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China's credit crunch starts to hurt

China's credit crunch starts to hurt Anthony Harrington

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The new leadership in the People's Republic of China seems determined to bring some sobriety back to the Chinese credit markets; but, as always when a government or central bank puts the squeeze on, many companies find themselves headed towards a brick wall. As the dominant engine of global growth, when China puts the brakes on, the pain really does get spread around. The signs of stress are starting to mount. As Bloomberg News reported on 12 March, a number of Chinese steel companies are having to cut back dramatically as they can't get the financing to keep running at their accustomed output levels. This, in turn, is leading to a glut of iron ore and to panic selling as providers frantically try to dump stock to free up cash.

On 11 March, China's top banking regulator warned that strict credit guidelines would be imposed on Chinese steel mills, particularly on those that are heavy polluters and consume large amounts of energy. Iron ore prices plummeted to a four year low in short order. However, the problem is not restricted to iron ore. As an article in the Wall Street Journal's Market Watch makes clear, the fact that the world price of copper dropped below $3 a pound for the first time since July 2010 can also be traced back to China, which is one of the biggest markets for copper. And once again, the credit crunch is at the heart of the story. The Shanghai-based solar equipment manufacturer Chaori Solar became China's first ever mainland corporate bond defaulter, when it missed the interest rate payment on a domestic bond. Chaori Solar was already massively leveraged and said that, due to the ongoing credit crunch, it could not raise sufficient funds to make good on its interest payments. Now, a second solar energy company, Baoding Tianwei Baobian Electric, has had its bonds suspended on the Shanghai exchange after reporting substantial losses for the second year running, sparking fears of a default. In part, the default has a positive side in that it brings some much needed realism to the Chinese corporate bond market, which had been a magnate for investors who believed - erroneously as it now transpires - that the Chinese government or China's banks would always step in to bail out troubled companies. That belief had already caused the Chinese corporate bond market to bloat up 10-fold by the end of January 2014, to 8.7 trillion yuan, by comparison with where the bond market was in 2007.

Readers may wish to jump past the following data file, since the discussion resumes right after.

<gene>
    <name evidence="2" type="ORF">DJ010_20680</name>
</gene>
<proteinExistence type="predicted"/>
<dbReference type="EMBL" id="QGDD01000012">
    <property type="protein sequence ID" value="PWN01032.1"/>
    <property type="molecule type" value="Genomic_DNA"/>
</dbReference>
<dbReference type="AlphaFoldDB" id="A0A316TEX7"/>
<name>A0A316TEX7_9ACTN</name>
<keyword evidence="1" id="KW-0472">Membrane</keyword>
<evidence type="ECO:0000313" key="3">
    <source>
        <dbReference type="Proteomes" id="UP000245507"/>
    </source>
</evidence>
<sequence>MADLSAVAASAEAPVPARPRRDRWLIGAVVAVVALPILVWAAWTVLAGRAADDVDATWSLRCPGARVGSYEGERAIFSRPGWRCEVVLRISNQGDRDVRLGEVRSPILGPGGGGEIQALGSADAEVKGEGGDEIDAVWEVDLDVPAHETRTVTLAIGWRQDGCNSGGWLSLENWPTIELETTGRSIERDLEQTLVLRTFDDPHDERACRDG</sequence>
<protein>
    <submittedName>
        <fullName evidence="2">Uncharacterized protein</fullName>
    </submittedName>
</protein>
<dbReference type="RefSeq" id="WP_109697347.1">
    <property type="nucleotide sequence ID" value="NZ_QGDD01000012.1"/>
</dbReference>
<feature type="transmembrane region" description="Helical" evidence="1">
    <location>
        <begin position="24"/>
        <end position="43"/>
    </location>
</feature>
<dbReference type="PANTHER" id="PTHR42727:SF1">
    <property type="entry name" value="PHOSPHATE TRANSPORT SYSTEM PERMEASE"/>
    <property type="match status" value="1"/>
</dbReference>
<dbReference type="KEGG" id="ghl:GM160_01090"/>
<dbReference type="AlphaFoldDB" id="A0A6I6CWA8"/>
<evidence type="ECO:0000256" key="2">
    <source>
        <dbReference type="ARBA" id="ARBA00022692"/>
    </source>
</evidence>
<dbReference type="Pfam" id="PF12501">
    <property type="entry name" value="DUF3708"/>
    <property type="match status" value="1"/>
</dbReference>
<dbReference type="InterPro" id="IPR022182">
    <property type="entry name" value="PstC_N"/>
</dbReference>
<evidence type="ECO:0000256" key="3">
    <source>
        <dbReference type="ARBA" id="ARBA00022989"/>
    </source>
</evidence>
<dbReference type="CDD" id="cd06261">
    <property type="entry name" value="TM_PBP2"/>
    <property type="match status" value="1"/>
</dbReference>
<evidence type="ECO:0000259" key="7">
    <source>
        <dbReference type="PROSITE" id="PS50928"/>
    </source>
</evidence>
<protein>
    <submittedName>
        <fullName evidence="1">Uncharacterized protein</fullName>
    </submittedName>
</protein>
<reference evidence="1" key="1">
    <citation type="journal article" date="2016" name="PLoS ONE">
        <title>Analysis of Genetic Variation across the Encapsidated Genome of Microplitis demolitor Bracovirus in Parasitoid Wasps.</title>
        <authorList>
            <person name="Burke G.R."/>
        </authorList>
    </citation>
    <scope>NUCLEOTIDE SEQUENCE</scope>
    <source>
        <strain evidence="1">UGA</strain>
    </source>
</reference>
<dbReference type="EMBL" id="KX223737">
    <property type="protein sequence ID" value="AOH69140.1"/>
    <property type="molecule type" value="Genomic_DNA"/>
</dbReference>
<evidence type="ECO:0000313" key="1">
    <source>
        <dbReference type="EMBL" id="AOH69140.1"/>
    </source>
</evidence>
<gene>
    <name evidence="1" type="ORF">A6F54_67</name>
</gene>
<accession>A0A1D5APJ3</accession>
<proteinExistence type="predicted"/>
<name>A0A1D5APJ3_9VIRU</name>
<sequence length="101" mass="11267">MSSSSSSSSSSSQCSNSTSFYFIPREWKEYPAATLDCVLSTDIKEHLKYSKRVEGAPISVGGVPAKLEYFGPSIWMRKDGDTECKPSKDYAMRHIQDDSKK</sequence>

However, the defaults and the tightening credit crunch have led to a falling away in financial transactions, which has hit the price of copper. Why? As Boris Schlossberg, managing director of FX strategy at BK Asset Management, writing for points out, copper is used as collateral in many Chinese financial transactions, which has helped to keep the demand for copper high even as industrial demand has slid. With the credit crunch knocking back financial deals, the synthetic demand for copper as collateral has fallen away sharply at the same time as industrial demand for the metal continues to be weaker than in prior years. With both copper and iron ore plummeting, the impact on the Australian dollar (with Australia being a major exporter of both metals) has been substantial, knocking 100 pts off the Aussie/dollar pair on 12 March.

However, all of this could just be the beginning. According to Standard & Poor's, Chinese corporate debt amounts to $13.8 trillion in 2014, more even than US corporate debt. China's total debt-to-GDP ratio - despite its $4.2 trillion of reserves - amounts to over 200%. Are we standing on a cliff edge then? According to China, we are - but then they have been saying this for years and China has proved to be a lot more resilient than they expected. What is certain is that none of this is good and it makes for a very poor backdrop to Putin's Crimean adventure. The downside risks are growing, it seems...

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Tags: Australian dollar , China , credit crunch , Crimea , default , iron ore , Standard & Poor's
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